“As he was going out of the temple, one of his disciples said to him, ‘Teacher, look! What massive stones! What impressive buildings!’ Jesus said to him, ‘Do you see these great buildings? Not one stone will be left upon another – all will be thrown down.’ While he was sitting on the Mount of Olives across from the temple, Peter, James, John, and Andrew asked him privately, ‘Tell us, when will these things happen? And what will be the sign when all these things are about to be accomplished?'” (CSB – Read the chapter)
Have you ever been to Washington, D.C.? The capital city is truly a wonder of human engineering and architecture. Now, the city itself is a mess. It’s been poorly run for decades. It is generally an uneasy mashup of the very wealthy and the very poor. Its cost of living is sky high. Its crime rate is high and the quality of its school system is low. And the weather is pretty awful most of the time. Except as a matter of pure convenience, I can’t imagine why anyone would want to live there. But when you get to the National Mall, all of that is completely forgotten as you stand in awe and wonder at the beauty surrounding you on all sides. It was designed to impress and it certainly does. It conveys the strength and power of the United States, her people, and her government in a way few other things accomplish. It suggests a permanence that nothing can touch. The temple complex in Jerusalem suggested many of the same things and was built for many of the same purposes. Yet when His disciples stopped to marvel at the whole thing, Jesus gave them a dose of reality that hit like a bucket of cold water. This is a dose of reality we could use ourselves. Let’s talk about it.
The temple complex in Jerusalem in the first century would have indeed been impressive. For all of his many, many faults, Herod the Great earned his moniker through his many building projects, which included repairing and expanding the temple complex for the Jews. The whole place spanned 35 acres. Josephus wrote that the double colonnade surrounding the whole thing was 25 cubits high. That’s nearly 40 feet high. The whole place was designed to make you feel small and God seem big. The stones of the temple were particularly impressive. This was mostly because of their massive size. They were as much as 40 feet long, 8 feet wide, and nearly 4 feet tall. Stones of that scale are, frankly, hard to imagine without seeing them firsthand. To put it in perspective, each of these stones was about the size of a standard shipping container. Personally, I can’t even conceive of the engineering that went into building the complex without access to any of the modern heavy equipment we have today. The temple complex would have been an incredible feat of construction today. Two thousand years ago it was an absolute marvel. It’s no wonder the disciples caught their breath and gaped in awe at it.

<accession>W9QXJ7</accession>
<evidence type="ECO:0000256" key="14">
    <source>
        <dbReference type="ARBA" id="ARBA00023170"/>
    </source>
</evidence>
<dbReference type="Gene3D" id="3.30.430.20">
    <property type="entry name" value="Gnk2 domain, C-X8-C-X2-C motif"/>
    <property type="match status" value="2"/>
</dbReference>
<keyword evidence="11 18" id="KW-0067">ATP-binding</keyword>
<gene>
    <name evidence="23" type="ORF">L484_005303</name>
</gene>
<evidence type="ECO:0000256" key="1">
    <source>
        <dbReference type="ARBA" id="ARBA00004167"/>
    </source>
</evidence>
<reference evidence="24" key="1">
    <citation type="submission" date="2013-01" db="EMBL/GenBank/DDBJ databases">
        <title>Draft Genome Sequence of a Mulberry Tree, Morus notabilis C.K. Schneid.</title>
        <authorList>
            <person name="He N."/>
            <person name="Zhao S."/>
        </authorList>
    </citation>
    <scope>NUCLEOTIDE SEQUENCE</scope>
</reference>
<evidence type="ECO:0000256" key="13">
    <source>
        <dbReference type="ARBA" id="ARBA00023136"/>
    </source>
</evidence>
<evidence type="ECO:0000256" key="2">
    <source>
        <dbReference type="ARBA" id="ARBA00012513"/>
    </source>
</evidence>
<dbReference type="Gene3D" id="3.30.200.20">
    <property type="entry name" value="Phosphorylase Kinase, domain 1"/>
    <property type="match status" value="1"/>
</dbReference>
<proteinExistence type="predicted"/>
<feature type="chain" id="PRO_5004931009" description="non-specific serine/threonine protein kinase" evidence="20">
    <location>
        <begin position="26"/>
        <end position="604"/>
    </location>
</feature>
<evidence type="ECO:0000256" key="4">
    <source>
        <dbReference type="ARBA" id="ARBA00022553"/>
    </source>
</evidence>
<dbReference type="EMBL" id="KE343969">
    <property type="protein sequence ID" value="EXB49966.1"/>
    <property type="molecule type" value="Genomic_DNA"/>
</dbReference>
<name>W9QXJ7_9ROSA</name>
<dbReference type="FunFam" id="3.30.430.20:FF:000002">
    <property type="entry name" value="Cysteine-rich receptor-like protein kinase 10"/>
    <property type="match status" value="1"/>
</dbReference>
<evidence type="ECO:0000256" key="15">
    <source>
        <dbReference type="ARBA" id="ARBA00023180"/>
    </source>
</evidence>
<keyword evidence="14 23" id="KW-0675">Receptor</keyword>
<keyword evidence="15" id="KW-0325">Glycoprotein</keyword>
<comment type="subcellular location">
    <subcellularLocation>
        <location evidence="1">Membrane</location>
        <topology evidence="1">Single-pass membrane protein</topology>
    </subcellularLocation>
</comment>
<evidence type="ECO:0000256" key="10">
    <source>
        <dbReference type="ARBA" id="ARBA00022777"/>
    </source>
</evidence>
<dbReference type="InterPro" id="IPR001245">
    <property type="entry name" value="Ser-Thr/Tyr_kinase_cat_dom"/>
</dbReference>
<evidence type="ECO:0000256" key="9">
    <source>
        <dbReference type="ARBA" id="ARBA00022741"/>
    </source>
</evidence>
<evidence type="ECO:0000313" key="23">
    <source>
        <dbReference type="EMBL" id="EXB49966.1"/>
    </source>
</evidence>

Now, imagine seeing what they were seeing for a minute. If that’s too much, put yourself on the National Mall in Washington, D.C. Imagine you are standing there blown away at all your eyes are taking in and someone comes up and says, “Do you see all of this? It’s all going to be destroyed someday.” How would you react?
You’d probably start by scoffing at them. What an insane notion! Of course this isn’t going to be destroyed. Nothing could take this down. It was built to last. Then will come the wave of offense. What do you mean, it’s going to be destroyed? Do you have something against our great nation? What a terrible thought to have, let alone express! Then, if you let your mind process the full weight of the observation, you might reach the place of shock. There will one day be someone bigger and stronger than us? We are settled and established. We couldn’t be conquered to such an extent, could we? Suddenly, nothing would seem quite as permanent as it once did. There would be a whole mixture of emotions and reactions swirling about inside your head and heart. It’s no wonder the quartet of disciples came up later and asked Him when all of these things would happen.